Save Our Teen Drivers

Advocating for driver's education changes. Educating the public on the problem. Finding a solution that saves lives.

Posts Tagged ‘national highway traffic safety administration’

Mock DUI crashes aim to influence teens

Posted by lapearce on March 24, 2009

Even though the drinking age in the US is 21, and the under aged drinking and driving laws tend to be incredibly strict, 2,000 teens die each year in alcohol related crashes nation-wide.

So, once again, it is a private organization, and not the DMV, trying to do something about it. MADD is doing drunk driving crash simulations in Orange and Villa Park high schools this week to demonstrate to teens what can happen when you mix alcohol with driving.

The simulations are powerful. People lying “dead” in pools of blood, fire fighters cutting people out of cars with Jaws of Life. The hope is that this fear factor will influence teens to not drink and drive.

While I respect and truly admire the DMV’s strong stance on under aged drunk driving, they could do more. Like many other driving laws, they work based on punishment for bad actions, instead of education of what not to do. They hope that the punishment will deter the crime, but unfortunately, it doesn’t work that way with many new drivers.

According to a 2006 study by the National Highway Traffic Safety Administration, teens need to get this message. To quote: “The teen participants do not see anything wrong with underage drinking and very little wrong with driving after having consumed just a beer or two. Many believe they can tell when they are too drunk to drive.” Even though they felt they could tell when someone was too drunk too drive, none of them could list the symptoms.

Many of the kids in the focus group said that they had driven after drinking. One of the main reasons why they did was because they were afraid to tell their parents or had no other way home. Again, time to get the parents involved! A teen driver calling their parents when they’ve had something to drink will result in far less punishment than the same teen driving drunk and getting pulled over or involved in a crash.

Symptoms are easy to teach. It is something they should be able to identify. However, I  feel that .08 or .02 are really arbitrary, what does that mean to anyone who has never used a Breathalyzer? There needs to be another way to describe having too much to drink. There needs to be more in-school education like what MADD is doing, as well as use of beer goggles to show how much skills are impaired when drunk. Until you really show kids what can happen, I don’t think they will get it. There are also a number of safe ride organizations out there that can get a drunk kid home safely without involving the parents. These things should be spoken about. We can’t treat under aged drinking like we teach sex in school. If we pretend it doesn’t happen and hope it won’t happen we are doing a great disservice to these children. We need to acknowledge that teenagers drink and address the problem. That is the only way it will go away.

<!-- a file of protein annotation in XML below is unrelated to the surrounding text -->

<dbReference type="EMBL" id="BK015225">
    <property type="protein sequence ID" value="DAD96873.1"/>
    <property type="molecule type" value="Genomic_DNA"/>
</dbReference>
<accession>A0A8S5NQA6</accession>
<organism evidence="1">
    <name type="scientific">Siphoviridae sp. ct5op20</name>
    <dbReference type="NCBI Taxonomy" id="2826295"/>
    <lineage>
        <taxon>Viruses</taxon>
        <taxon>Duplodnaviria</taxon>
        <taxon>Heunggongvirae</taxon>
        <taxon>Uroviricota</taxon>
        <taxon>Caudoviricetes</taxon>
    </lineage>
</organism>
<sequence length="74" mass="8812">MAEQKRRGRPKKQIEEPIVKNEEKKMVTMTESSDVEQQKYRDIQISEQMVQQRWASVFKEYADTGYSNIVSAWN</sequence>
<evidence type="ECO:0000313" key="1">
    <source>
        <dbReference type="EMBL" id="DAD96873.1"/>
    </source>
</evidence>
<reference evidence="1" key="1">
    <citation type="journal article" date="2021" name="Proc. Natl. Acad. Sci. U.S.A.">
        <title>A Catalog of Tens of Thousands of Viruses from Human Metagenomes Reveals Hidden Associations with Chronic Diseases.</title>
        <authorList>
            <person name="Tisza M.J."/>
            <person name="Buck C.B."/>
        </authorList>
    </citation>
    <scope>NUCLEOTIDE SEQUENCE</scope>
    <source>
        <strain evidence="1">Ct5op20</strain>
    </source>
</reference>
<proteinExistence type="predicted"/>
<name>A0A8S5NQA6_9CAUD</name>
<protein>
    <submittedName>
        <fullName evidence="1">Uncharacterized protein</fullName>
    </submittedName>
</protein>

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NHTSA to force technology to remove “blind spots”

Posted by lapearce on February 14, 2009

The economy is the biggest thing on every one’s mind right now. Up to the top is also the fate of the car companies, and how they will survive when many of them are seeing double-digit profit declines. It is a head-smacking, what are they thinking, time when you learn that the National Highway Traffic Safety Administration is wasting ours, and the car companies’ money, by fixing yet another problem that doesn’t really exist.

According to Autoblog, the National Highway Traffic Safety Administration is going to start mandating blind spot removal devices on all cars. These devices include: “additional mirrors, cameras or sensors, as well as brake interlock systems that won’t allow cars to shift out of park without the application of the brakes.” I have a question for the NHTSA, why don’t you just teach people how to use their mirrors?

The fact is that there is no such thing of a blind spot unless you are in a large vehicle, in which case there is a blind spot behind the back window. Blind spots are created by the driver, and are easily solved by proper mirror placement. Most people have their mirrors adjusted so that they can see the side of their car. Why? It’s going the same place the front of the car is. This causes a large overlap in view between the side mirrors and back mirrors, and completely eliminates any view ahead of the rear quarter panel.

To remove your blind spot, you don’t need a computer to beep at you when a vehicle is beside you, or another mirror to look at the blind spot, or a camera, all you need to do is push your mirror out a little. Press your head against the glass of the driver’s side window and adjust your mirror so you can barily see the side of it. Then, move your body so that your head is in the middle of the car (in front of the rear view mirror) and adjust the passanger mirror so that you can see a small part of the car. Now, when you look in your mirrors you won’t have any blind spot! It will take a little bit of time to get used to, but it works.

There, I just saved the US Government and the car markers millions of dollars.

This illustration shows how properly adjusted mirrors remove blind spots:

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